Formally or informally, you’ve probably played this game: Someone asks a “Would you rather. . . ” question with two choices offered. An example might be “Would you rather have a great dinner or a great dessert?” or “Front row seats at a basketball game or private loge seats to a football game?” Then, people jump in and answer the question and maybe in the process reveal a bit about themselves, especially if they give a reason that makes sense (even more so if they give a reason that does NOT make sense). Good game to play with a group of 8 year olds or a group of college students – different questions, of course.
Based on this concept, answer this question: “Would you rather maintain your eyesight or your hearing – would you rather be blind or deaf?” When I was younger, I would have opted for eyesight. Too much to see, and so much that can’t be done (e.g., driving a car) without vision.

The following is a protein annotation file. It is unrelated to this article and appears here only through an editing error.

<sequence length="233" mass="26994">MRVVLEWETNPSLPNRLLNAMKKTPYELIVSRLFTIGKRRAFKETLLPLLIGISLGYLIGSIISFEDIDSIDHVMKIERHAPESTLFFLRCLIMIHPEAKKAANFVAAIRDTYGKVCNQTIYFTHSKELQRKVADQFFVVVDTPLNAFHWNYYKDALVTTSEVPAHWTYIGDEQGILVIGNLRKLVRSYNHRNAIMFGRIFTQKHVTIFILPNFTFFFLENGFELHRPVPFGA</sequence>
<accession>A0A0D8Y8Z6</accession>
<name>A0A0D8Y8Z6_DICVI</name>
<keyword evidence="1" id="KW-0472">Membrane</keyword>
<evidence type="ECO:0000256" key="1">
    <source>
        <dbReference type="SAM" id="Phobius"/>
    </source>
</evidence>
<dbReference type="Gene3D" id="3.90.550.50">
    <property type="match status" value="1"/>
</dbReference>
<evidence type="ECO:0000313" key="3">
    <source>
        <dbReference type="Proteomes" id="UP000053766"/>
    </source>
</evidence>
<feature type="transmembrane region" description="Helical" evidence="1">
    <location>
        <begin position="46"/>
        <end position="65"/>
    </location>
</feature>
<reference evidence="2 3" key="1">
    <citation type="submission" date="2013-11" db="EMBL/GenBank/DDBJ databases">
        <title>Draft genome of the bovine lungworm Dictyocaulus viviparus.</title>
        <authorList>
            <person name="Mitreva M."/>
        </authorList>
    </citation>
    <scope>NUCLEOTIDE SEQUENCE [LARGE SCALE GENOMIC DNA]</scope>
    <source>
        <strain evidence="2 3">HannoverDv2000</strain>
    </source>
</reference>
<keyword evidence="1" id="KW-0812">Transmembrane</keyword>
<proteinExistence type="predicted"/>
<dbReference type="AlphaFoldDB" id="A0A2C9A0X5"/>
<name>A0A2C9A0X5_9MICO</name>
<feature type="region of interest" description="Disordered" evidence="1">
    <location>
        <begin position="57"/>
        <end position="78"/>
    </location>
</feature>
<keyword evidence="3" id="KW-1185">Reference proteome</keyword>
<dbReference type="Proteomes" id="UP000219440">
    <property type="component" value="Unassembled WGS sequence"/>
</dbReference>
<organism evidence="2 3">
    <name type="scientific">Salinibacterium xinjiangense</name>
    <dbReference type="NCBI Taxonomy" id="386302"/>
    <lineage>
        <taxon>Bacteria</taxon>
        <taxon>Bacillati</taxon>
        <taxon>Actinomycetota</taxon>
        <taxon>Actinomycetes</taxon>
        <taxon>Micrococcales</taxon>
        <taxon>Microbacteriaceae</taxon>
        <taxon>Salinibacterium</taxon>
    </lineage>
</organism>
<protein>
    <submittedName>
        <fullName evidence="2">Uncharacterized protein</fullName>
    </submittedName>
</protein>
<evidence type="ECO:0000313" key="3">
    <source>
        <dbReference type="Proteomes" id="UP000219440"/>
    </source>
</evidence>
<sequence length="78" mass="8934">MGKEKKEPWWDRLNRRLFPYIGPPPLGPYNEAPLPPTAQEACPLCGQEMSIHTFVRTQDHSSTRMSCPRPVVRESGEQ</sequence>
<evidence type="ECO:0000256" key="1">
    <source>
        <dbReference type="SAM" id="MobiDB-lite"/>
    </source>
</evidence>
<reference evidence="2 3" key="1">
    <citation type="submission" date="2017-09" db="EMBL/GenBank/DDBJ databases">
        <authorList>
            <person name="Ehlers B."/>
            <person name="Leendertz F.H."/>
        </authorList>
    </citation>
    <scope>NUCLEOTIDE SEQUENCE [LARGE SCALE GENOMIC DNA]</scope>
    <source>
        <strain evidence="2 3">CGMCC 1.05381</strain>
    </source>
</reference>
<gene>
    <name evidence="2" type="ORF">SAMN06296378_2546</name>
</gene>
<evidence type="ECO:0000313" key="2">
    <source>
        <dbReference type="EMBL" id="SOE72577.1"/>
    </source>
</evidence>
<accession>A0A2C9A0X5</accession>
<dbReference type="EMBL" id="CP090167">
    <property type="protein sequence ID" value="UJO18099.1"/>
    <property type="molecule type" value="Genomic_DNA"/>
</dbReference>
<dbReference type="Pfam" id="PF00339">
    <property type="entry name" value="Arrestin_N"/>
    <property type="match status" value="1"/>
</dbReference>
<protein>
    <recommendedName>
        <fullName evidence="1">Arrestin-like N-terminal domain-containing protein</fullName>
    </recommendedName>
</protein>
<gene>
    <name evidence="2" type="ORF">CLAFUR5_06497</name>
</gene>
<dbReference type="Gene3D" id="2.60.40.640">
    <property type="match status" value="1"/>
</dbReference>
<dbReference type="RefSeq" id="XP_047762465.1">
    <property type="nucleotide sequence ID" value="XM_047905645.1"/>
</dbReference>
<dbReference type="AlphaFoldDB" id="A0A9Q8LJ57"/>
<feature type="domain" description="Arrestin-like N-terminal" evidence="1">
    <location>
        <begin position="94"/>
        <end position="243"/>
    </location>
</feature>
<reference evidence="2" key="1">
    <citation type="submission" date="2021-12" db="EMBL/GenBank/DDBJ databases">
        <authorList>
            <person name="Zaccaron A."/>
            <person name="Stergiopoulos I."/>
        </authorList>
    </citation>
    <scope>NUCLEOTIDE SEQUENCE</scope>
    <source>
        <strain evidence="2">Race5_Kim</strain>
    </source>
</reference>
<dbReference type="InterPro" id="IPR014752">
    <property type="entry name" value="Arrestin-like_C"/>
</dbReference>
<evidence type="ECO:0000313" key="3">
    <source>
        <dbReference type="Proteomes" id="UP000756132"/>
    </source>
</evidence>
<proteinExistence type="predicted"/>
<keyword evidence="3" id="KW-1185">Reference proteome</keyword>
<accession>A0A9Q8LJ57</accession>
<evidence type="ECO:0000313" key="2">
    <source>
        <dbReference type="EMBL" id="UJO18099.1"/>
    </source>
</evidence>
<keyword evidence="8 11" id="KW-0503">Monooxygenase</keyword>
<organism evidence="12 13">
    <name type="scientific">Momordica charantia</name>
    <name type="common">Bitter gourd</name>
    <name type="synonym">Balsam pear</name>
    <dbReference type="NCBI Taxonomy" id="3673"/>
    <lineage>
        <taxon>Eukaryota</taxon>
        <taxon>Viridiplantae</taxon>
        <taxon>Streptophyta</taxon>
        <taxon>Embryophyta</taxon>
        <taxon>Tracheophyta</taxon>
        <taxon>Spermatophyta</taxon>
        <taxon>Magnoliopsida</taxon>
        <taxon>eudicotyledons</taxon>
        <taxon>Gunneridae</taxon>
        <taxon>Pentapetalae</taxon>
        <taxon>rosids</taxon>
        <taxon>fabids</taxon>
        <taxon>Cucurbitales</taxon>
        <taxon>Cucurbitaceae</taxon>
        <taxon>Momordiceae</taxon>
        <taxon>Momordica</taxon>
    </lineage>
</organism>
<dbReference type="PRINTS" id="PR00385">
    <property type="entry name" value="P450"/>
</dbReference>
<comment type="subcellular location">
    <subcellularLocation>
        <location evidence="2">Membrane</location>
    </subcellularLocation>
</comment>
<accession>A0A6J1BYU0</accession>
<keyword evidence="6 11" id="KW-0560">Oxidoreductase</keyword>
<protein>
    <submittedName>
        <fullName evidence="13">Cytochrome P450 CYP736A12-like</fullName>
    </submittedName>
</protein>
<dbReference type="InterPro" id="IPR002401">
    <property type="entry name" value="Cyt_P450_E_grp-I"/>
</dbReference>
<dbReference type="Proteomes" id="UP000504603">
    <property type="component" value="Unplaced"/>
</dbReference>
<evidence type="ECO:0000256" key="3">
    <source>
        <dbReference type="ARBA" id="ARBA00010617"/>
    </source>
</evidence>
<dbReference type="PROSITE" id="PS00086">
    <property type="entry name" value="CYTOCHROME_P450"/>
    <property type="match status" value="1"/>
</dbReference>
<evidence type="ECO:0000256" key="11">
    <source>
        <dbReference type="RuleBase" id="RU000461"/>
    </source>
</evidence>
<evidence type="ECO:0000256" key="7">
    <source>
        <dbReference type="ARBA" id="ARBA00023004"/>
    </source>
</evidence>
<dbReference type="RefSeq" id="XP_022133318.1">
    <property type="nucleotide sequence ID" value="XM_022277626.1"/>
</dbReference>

As I get older, though, I’m not so sure. I remember the opinion of my father, expressed to me when he was in his 70s. He had at least two good friends who had lost either their vision or their hearing, and he had much contact with other deaf and blind people. Without a doubt, he said that the blind people were far more social and connected to a world that they couldn’t see than were those locked in a silent world. Recently, I have observed enough to agree (posthumously) with my father.
As this relates to marketing, content and communications, I’m a bit torn. The power of visuals is with me everyday – photos, imagery, stunning video. In just a few moments, a few visual elements can tell a story with deep emotion and nuance. But lately I’ve become caught up in some amazing podcasts and other “audio only” media that conveys deep meaning and learning that seems focused due to the fact that only one sense is at attention.
So, if you had to convey your content to your audience and you could only utilize sight or sound, “would you rather . . .?”